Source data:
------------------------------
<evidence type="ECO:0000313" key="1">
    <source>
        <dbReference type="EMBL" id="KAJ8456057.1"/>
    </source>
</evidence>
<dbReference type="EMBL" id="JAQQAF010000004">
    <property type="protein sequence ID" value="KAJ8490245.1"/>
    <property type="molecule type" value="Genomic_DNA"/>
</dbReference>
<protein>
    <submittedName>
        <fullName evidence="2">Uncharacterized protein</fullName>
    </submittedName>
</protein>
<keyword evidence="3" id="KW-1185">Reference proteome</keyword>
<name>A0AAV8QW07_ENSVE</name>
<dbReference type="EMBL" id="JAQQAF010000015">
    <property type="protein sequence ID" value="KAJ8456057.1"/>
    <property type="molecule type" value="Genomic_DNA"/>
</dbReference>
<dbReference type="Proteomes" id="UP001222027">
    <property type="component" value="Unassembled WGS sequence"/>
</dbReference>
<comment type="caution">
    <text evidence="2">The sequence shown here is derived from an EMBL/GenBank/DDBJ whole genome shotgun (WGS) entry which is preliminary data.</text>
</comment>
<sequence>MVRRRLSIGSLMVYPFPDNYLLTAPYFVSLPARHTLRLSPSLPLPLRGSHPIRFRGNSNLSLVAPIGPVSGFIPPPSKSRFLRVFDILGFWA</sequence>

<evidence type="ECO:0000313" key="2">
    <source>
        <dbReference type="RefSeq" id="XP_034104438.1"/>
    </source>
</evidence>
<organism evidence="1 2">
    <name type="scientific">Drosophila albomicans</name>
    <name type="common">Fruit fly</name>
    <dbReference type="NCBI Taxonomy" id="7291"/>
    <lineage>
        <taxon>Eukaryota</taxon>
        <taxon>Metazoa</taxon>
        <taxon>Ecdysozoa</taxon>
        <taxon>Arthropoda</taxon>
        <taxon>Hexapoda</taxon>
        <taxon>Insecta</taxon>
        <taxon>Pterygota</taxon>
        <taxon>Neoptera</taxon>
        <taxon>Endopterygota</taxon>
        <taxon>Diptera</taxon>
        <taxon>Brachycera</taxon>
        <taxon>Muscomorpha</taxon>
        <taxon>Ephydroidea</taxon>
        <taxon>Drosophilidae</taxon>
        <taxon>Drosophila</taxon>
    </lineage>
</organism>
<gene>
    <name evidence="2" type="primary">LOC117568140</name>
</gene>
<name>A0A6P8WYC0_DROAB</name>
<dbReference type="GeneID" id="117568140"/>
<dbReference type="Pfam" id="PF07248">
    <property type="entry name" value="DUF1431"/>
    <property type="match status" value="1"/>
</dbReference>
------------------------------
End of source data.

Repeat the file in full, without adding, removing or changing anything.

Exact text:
<evidence type="ECO:0000313" key="1">
    <source>
        <dbReference type="EMBL" id="KAJ8456057.1"/>
    </source>
</evidence>
<dbReference type="EMBL" id="JAQQAF010000004">
    <property type="protein sequence ID" value="KAJ8490245.1"/>
    <property type="molecule type" value="Genomic_DNA"/>
</dbReference>
<protein>
    <submittedName>
        <fullName evidence="2">Uncharacterized protein</fullName>
    </submittedName>
</protein>
<keyword evidence="3" id="KW-1185">Reference proteome</keyword>
<name>A0AAV8QW07_ENSVE</name>
<dbReference type="EMBL" id="JAQQAF010000015">
    <property type="protein sequence ID" value="KAJ8456057.1"/>
    <property type="molecule type" value="Genomic_DNA"/>
</dbReference>
<dbReference type="Proteomes" id="UP001222027">
    <property type="component" value="Unassembled WGS sequence"/>
</dbReference>
<comment type="caution">
    <text evidence="2">The sequence shown here is derived from an EMBL/GenBank/DDBJ whole genome shotgun (WGS) entry which is preliminary data.</text>
</comment>
<sequence>MVRRRLSIGSLMVYPFPDNYLLTAPYFVSLPARHTLRLSPSLPLPLRGSHPIRFRGNSNLSLVAPIGPVSGFIPPPSKSRFLRVFDILGFWA</sequence>

<evidence type="ECO:0000313" key="2">
    <source>
        <dbReference type="RefSeq" id="XP_034104438.1"/>
    </source>
</evidence>
<organism evidence="1 2">
    <name type="scientific">Drosophila albomicans</name>
    <name type="common">Fruit fly</name>
    <dbReference type="NCBI Taxonomy" id="7291"/>
    <lineage>
        <taxon>Eukaryota</taxon>
        <taxon>Metazoa</taxon>
        <taxon>Ecdysozoa</taxon>
        <taxon>Arthropoda</taxon>
        <taxon>Hexapoda</taxon>
        <taxon>Insecta</taxon>
        <taxon>Pterygota</taxon>
        <taxon>Neoptera</taxon>
        <taxon>Endopterygota</taxon>
        <taxon>Diptera</taxon>
        <taxon>Brachycera</taxon>
        <taxon>Muscomorpha</taxon>
        <taxon>Ephydroidea</taxon>
        <taxon>Drosophilidae</taxon>
        <taxon>Drosophila</taxon>
    </lineage>
</organism>
<gene>
    <name evidence="2" type="primary">LOC117568140</name>
</gene>
<name>A0A6P8WYC0_DROAB</name>
<dbReference type="GeneID" id="117568140"/>
<dbReference type="Pfam" id="PF07248">
    <property type="entry name" value="DUF1431"/>
    <property type="match status" value="1"/>
</dbReference>